Pakistan has the geopolitical advantage of being a friend of China as well as a close partner of the US
Pakistan has entered into an alliance and strategic partnership with the US three times in the past six decades. The tendency to embrace and re-embrace each other has always been a two-way street. Seldom is any such relationship without an element of give-and-take or one-sidedness in costs and benefits. Pakistan needed American economic and military assistance to build itself after independence. The US wanted allies in this region to counter the ‘expansionist’ designs of the Soviet Union and communist China. There are many critics of Pakistan’s initial tilt towards the US. They indulge in plenty of rhetoric, but give little evidence of any alternative available to Pakistan at that point, which could have offered us credible assistance.
In my view, our partnership with the US and rest of the Western allies served our purpose of state- and nation-building at a very critical juncture in our history. While there is too much focus on the military part of the assistance, the economic aid we received, facilitating the first phase of industrialisation and economic development, is owed to our Western allies, notably the US. The counter-narrative of foreign policy choices — looking towards Muslim states of the Middle East — was as bogus then as it is today. At that stage, they, being dependent on the US for security, could offer us very little in terms of any assistance. The radical Middle Eastern states had indirectly, and in some cases, directly, aligned with the Soviet Union and were dependent on its bloc for security assistance.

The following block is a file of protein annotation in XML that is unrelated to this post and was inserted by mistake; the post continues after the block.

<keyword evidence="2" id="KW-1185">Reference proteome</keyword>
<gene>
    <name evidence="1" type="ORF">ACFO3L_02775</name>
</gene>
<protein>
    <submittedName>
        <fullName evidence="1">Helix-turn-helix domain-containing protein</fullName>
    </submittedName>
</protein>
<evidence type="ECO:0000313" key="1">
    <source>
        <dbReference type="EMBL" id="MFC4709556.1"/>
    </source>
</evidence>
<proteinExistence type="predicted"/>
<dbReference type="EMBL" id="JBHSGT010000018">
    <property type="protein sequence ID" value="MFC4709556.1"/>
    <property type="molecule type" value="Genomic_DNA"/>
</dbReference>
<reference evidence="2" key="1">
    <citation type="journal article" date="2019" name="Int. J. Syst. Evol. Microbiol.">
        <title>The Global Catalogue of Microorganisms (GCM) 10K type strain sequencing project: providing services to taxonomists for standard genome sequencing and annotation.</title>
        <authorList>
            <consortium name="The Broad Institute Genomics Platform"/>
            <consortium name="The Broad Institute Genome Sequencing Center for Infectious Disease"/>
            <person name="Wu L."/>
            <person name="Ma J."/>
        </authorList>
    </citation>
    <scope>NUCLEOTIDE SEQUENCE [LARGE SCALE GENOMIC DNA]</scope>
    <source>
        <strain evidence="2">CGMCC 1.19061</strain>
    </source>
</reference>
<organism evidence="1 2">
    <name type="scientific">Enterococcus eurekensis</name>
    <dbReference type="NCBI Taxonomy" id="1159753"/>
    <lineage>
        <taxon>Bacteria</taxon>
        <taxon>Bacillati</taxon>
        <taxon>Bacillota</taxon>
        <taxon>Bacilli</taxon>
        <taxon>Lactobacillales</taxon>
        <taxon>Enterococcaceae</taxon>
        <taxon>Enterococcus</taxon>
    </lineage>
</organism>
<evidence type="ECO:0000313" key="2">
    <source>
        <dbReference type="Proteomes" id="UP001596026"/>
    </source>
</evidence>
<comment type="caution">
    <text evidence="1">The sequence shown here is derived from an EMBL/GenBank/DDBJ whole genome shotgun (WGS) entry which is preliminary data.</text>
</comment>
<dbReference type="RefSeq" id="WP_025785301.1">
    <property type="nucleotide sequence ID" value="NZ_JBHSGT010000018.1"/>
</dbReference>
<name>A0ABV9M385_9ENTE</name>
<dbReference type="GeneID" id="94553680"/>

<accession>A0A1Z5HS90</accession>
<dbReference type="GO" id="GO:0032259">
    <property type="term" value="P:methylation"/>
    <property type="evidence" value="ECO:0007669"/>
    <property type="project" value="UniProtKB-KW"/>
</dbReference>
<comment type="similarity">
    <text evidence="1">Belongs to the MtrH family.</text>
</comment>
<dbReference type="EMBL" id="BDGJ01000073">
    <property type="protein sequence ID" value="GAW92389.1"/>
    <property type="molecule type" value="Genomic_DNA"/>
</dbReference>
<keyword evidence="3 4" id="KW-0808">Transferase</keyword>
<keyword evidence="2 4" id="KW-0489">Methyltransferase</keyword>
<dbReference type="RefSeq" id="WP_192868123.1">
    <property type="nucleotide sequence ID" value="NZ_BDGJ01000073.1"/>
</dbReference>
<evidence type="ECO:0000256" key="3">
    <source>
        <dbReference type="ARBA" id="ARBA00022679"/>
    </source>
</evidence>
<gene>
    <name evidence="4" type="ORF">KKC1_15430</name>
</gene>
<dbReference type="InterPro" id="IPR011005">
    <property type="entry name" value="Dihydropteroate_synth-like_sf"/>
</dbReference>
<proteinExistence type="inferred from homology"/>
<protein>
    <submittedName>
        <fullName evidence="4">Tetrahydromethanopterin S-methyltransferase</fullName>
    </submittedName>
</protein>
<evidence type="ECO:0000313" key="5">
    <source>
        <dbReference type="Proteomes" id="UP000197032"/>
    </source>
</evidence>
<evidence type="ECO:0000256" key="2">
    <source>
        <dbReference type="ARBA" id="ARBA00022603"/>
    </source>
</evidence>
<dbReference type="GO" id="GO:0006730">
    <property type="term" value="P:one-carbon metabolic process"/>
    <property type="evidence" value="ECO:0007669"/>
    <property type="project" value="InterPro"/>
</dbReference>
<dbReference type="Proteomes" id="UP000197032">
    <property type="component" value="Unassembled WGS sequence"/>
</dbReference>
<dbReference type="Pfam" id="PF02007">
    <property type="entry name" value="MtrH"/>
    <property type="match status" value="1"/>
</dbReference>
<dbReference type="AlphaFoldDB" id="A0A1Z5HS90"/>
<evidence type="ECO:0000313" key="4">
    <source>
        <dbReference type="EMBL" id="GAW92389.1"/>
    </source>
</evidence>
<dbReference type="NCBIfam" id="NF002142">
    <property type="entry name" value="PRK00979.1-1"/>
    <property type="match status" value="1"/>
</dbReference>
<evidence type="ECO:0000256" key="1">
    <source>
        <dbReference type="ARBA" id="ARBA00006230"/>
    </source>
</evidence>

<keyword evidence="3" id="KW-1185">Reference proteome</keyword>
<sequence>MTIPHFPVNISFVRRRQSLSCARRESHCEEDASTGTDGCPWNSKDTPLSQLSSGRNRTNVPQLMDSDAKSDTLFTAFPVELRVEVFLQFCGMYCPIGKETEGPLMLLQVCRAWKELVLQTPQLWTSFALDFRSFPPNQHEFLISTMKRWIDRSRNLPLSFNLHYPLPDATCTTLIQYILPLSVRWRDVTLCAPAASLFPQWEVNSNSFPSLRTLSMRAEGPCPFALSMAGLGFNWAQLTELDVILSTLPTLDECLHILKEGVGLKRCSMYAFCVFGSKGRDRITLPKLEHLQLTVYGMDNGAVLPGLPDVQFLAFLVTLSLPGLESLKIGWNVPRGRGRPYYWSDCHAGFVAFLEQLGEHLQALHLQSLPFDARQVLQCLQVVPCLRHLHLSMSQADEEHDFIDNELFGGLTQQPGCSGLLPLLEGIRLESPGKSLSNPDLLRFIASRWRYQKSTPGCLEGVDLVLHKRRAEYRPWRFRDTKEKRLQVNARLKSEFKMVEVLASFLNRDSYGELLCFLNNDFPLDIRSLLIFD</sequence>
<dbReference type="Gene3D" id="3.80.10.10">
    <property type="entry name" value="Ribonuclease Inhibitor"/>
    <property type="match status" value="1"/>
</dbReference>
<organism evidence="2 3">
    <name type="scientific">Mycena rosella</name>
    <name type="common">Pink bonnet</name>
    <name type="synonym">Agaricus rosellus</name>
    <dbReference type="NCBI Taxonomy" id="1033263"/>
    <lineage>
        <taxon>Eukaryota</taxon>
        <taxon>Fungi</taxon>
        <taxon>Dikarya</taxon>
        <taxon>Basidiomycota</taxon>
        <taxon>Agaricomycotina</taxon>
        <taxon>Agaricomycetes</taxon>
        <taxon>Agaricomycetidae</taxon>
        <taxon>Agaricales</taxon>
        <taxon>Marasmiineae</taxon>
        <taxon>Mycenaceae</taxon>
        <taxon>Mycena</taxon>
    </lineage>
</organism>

No relationship is an enduring one; if there is anything lasting in state-to-state relationships, it is the national interest. This is time-tested wisdom that many statesmen around the world have expressed eloquently. As the Cold War gave way to detente, the US reworked its regional priorities. So did Pakistan. The importance of good ties with China, a big neighbouring state, was never lost on Pakistan even in the heyday of the Cold War. It went ahead with this relationship, despite US objections and some mild sanctions.
Both wars in Afghanistan meant to change regimes; one initiated by the Soviet Union and the other by the US to replace the Taliban. Both brought the US into a strategic partnership with Pakistan. The third partnership has seen many rough patches, disappointments and plenty of the blame game from both sides. The tendency of the big powers is to blame others for their failures. If the US and every one of its allies from every corner of the world have failed to create a stable, peaceful and unified Afghanistan, it is blamed on the failure or unwillingness of Pakistan to cooperate and ‘do more’. There are other reasons that are more proximate, accurate and historically correct than the one that states that the US, Pakistan or a combination of forces did not do enough. These reasons include the history, the geography, the peoples, the ethnicities and the warlords of Afghanistan, represented as ‘national liberators’. Put together, all these reasons created a quagmire — the ‘graveyard of empires’.
The present situation in Afghanistan, the worsening political, social and security climate of the Middle East and the rising power of radicalism and militancy there are good enough reasons for strengthening the Pakistan-US partnership. We have common interests in maintaining stability and a good security order in the extended Middle East. Despite many problems, which are self-created and inflicted by 36 years of war in Afghanistan, Pakistan remains a resilient society and a strong state in this region. It has been able to absorb the worst of the war on terror.
We live in a world of multiple partnerships. Pakistan has the geopolitical advantage to be a friend of China as well as a close partner of the US to advance its interests. In an age of pragmatism, that is the right policy to pursue.
Published in The Express Tribune, October 21st, 2015.
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